Who’s to Blame?

by Michael Maciel

The evil of the world doesn’t fall out of the sky. It falls out of our back pockets.

Lent is the time for everyone to take responsibility for their own sins, not strap them on a scapegoat.

As Alexander Solzhenitsyn said, “The line separating good and evil passes not through states, nor between classes, nor between political parties either—but right through every human heart—and through all human hearts. This line shifts. Inside us, it oscillates with the years. And even within hearts overwhelmed by evil, one small bridgehead of good is retained.”

This is not the time to blame others. It’s the time to come clean with ourselves. We MUST ask, what is MY part in all of this? What in me is contributing to the evil?

Unless we do this (and what better time to do it than Lent?) all of our thoughts and prayers do no good whatsoever. Nada. Zip.

When Mahatma Gandhi said, “Be the change you wish to see in the world,” wouldn’t that mean acknowledging the evil in ourselves? Isn’t that in keeping with “we are all one”?

What it doesn’t mean is doubling down on condemning the evil “out there.” Nope. That’s hypocrisy. That’s projection. That’s spiritual bypassing. We don’t become more spiritual by condemning others.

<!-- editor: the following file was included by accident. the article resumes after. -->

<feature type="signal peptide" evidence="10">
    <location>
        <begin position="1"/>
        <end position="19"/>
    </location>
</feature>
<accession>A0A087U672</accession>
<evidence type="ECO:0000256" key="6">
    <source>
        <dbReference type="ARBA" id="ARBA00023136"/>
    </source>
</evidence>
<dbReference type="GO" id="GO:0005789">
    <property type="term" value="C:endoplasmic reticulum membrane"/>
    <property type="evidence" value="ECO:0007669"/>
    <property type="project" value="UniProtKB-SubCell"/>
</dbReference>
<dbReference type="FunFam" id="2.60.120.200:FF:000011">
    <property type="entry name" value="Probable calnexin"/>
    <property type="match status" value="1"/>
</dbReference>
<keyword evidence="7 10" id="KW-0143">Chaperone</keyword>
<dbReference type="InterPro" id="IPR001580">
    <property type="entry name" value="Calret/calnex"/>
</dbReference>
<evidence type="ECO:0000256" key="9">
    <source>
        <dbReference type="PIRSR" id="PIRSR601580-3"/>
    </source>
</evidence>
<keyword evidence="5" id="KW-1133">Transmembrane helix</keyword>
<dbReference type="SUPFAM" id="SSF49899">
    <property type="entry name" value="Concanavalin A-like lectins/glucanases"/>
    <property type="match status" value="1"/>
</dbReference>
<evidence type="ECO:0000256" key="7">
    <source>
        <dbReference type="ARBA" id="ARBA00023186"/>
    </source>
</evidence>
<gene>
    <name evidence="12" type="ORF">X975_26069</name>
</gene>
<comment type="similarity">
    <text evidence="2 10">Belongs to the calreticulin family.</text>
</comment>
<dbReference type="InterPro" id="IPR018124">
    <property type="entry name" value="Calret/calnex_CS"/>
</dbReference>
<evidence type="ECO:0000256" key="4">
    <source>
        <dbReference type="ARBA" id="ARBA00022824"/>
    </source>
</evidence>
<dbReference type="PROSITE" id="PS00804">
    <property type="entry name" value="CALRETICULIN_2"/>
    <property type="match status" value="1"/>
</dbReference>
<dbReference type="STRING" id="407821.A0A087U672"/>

Lent is an inward time for us all. If Christ (the Son/Sun of God) is to rise from the dead (our ignorant, hateful, prejudiced selves), then we’re going to have to do better. Way better.

“Love your enemies” means nothing if we fail to recognize that our enemies are of “our own households.” They are not “out there.” Spiritual maturity begins with this awful truth.

It’s only when we are at peace with ourselves that there will be peace in the world. It’s what we hate about ourselves that creates wars and genocides.

The question then is, “how do we love the evil?” Both in ourselves and in the world. That’s a hard one. Hard but not impossible. It begins with how you define “love.” It doesn’t mean inclusion. We’re not talking about some kind of spiritual “multiculturalism” here. It’s about integration.

This is the great secret of spiritual work. How to integrate dark with light. Spoiler alert: neither obliterates the other. (Yin Yang, anyone?) It’s not easy, it’s not simple—it’s necessary. 

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